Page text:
Sunday, September 21, 2014

The Race In Your Head

Hello, Dear Readers!

Today I rewarded myself for finishing a long-suffering paper on Saturday by participating in "That Dam Run" in Hudson's Hope - a 16 km/10 mile jaunt over the promised dam, the sediments exposed by said dam are a hot spot for Early Cretaceous Gething Formation vertebrate traces (yes, I looked for fossils on the way). The run also took us up and down the ski hill and over lovely trails lightly shrouded with yellow autumn foliage.

I am fairly low-key in my approach to running races. First, I don't ever enter a race with the idea of racing against someone. I really couldn't care less if I don't come in first. The only thought I consciously take with me into a race is "I'm going to do this." After that, I can think of whatever my mind free-associates.

Today my mind free-associated its way to life in academia as I have experienced it, and because my brain isn't necessarily creative when it wanders, it kept returning to the idea of academia as a race, and something that one should strive to "win."

I am still a graduate student, and still have another semester or two to go before I finish my research and defend. I took six years to complete my undergraduate degrees in zoology and geology, and had to withdraw from my first masters program for financial reasons. That prompted a year and a half academic hiatus while I recovered, and I resumed my academic career by finishing my masters program in five years. I am in my fifth year of my doctoral program, and for the exception of the times I have had to physically be on campus to fulfill course requirements, I have worked full time in a museum while conducting my graduate research.

If I dwelt on the pace of my academic career, it would be easy for me to focus on my graduate student colleagues who started their programs after I did and now hold PhDs. If I wanted to, I could easily feel that my progress is inferior, and potential future employers and colleagues could judge me unfavorably based on the amount of time it is taking me to finish my degree. I could focus on the faster pace of my student colleagues and think "I'm going to beat so-and-so" and use the motivation of "winning" by competing against a student colleague. I could push to publish more papers than a colleague. I could push to give more talks than a person. I could push to finish my degree before a person.

I could approach my academic career as a race against colleagues, but I won't. I blatantly refuse to compete against any colleague. I openly talk about how long it has taken me to complete my graduate work because I feel no shame or embarrassment in regards to my progress. I do not measure my progress as it relates to the progress of others. I don't need to use someone else to set my pace. I have found a pace that I can maintain in the long run, and by nature and training I am a long-distance runner.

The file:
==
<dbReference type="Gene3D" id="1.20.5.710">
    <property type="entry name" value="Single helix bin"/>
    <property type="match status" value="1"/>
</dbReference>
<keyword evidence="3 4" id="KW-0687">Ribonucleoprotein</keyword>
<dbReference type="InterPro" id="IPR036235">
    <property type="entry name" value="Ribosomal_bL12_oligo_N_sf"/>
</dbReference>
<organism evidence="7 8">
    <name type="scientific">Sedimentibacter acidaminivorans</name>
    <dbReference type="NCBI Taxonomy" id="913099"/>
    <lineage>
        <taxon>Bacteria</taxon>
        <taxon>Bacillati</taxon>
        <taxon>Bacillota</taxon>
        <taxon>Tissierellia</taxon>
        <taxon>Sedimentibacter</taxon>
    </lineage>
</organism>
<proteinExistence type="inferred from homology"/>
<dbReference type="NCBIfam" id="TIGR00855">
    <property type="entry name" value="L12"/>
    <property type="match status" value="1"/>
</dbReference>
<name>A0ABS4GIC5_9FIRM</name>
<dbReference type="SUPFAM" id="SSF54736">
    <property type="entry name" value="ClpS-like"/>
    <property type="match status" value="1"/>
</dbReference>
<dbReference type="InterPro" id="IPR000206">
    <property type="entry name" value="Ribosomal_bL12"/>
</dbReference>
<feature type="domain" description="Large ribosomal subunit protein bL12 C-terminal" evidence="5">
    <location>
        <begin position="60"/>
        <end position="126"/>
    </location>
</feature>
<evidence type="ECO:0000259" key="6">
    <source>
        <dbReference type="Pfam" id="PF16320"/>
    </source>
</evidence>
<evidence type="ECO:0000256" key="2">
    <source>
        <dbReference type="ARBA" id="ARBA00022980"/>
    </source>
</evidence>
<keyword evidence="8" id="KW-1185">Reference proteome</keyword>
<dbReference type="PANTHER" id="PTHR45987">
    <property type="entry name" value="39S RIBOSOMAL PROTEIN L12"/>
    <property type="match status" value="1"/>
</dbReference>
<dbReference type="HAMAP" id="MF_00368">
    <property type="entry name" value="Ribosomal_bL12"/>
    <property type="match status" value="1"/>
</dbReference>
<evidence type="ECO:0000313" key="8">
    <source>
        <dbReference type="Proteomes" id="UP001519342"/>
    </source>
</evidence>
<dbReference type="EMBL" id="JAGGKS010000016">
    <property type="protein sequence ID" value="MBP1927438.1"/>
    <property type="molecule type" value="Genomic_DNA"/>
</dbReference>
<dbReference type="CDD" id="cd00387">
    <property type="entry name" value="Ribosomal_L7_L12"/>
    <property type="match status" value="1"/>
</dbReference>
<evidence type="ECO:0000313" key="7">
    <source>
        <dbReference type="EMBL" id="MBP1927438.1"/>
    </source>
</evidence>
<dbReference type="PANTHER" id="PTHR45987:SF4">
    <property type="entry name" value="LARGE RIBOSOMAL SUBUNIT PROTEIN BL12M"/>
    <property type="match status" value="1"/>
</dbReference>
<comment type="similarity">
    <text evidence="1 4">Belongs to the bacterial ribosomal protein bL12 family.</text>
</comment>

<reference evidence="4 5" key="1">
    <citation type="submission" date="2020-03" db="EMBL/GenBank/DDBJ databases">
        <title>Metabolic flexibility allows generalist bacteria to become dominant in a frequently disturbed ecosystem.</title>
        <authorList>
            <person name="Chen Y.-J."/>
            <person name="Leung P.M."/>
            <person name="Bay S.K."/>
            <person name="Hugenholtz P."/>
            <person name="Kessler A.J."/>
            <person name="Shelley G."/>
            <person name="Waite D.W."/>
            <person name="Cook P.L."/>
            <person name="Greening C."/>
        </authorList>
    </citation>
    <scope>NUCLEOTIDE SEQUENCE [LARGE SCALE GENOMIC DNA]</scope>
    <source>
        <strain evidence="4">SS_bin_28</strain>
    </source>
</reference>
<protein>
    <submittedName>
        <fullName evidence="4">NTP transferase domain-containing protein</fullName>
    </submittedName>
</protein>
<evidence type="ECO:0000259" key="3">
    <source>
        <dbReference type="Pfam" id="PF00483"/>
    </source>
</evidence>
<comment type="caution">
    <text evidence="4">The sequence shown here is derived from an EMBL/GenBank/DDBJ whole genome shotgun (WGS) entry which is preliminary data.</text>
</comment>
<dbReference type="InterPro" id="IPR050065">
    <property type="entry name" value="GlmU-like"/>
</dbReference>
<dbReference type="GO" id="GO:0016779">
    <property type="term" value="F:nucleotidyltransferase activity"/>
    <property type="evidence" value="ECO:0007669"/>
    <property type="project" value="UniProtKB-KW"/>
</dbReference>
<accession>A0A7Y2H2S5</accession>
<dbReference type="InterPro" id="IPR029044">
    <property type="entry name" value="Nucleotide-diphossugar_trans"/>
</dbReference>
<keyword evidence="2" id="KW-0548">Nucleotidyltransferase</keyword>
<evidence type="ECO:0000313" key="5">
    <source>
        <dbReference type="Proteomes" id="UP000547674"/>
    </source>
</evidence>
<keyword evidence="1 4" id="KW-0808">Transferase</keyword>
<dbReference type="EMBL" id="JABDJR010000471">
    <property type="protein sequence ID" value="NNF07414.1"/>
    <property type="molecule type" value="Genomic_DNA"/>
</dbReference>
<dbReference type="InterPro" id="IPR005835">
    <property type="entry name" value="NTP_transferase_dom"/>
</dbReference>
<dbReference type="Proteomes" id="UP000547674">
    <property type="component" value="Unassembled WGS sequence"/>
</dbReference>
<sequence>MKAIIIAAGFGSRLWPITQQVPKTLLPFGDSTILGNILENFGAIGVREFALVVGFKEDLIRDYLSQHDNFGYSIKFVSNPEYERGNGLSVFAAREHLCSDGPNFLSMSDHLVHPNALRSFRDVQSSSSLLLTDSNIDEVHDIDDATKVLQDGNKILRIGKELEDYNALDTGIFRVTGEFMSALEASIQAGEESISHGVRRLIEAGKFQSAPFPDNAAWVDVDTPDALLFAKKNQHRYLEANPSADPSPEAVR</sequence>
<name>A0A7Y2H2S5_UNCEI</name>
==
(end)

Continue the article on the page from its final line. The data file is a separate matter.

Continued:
Academia is a long-distance run. You find a pace at which you can work and present your work so that you are functional to complete more work. There are speed-training intervals that consist of mad dashes for deadlines, grants, and time-sensitive publications. Since you are running in the race with others, you'll encounter those who eagerly cheer you on, and those who purposely don't tell you about the detour ahead. If you are a woman or a person of color, you will be made to feel (indirectly or told flat out) that you need to run an extra 10 km of a standard 41 km race just to prove that you weren't specially let in to fulfill a quota, to prove that you belong in the race with everyone else. There are enough challenges in academia without approaching it with the attitude of being "better" than someone, or trying to "win". As long as you keep moving forward.

There are plenty of challenges inherent in trying to exist in academia. We don't need to make up little races against someone as an added challenge. Keep the idea of a racing out of your head. You'll free mind up to focus on why you are in the run to begin with.


  1. Spot on! One of the toughest things for me to learn in grad school--and I had a lot of angst until I finally figured it out--was that I had to be in it for myself, and that it wasn't a competition with other students.

  2. Yep; I once felt inadequate when I saw that a friend's C.V. had more than a dozen recent publications during which time I had only published two manuscripts. Then I noticed that each one of his was just one page long whereas mine were 95 pp. and 32 pp., respectively. You can't compare apples to oranges, and it's a pointless exercise to compete against others. The only person to beat is yourself.

  3. Andy and Sean: Thank you for sharing your experiences! I hope more people come forward and talk about conquering these feelings.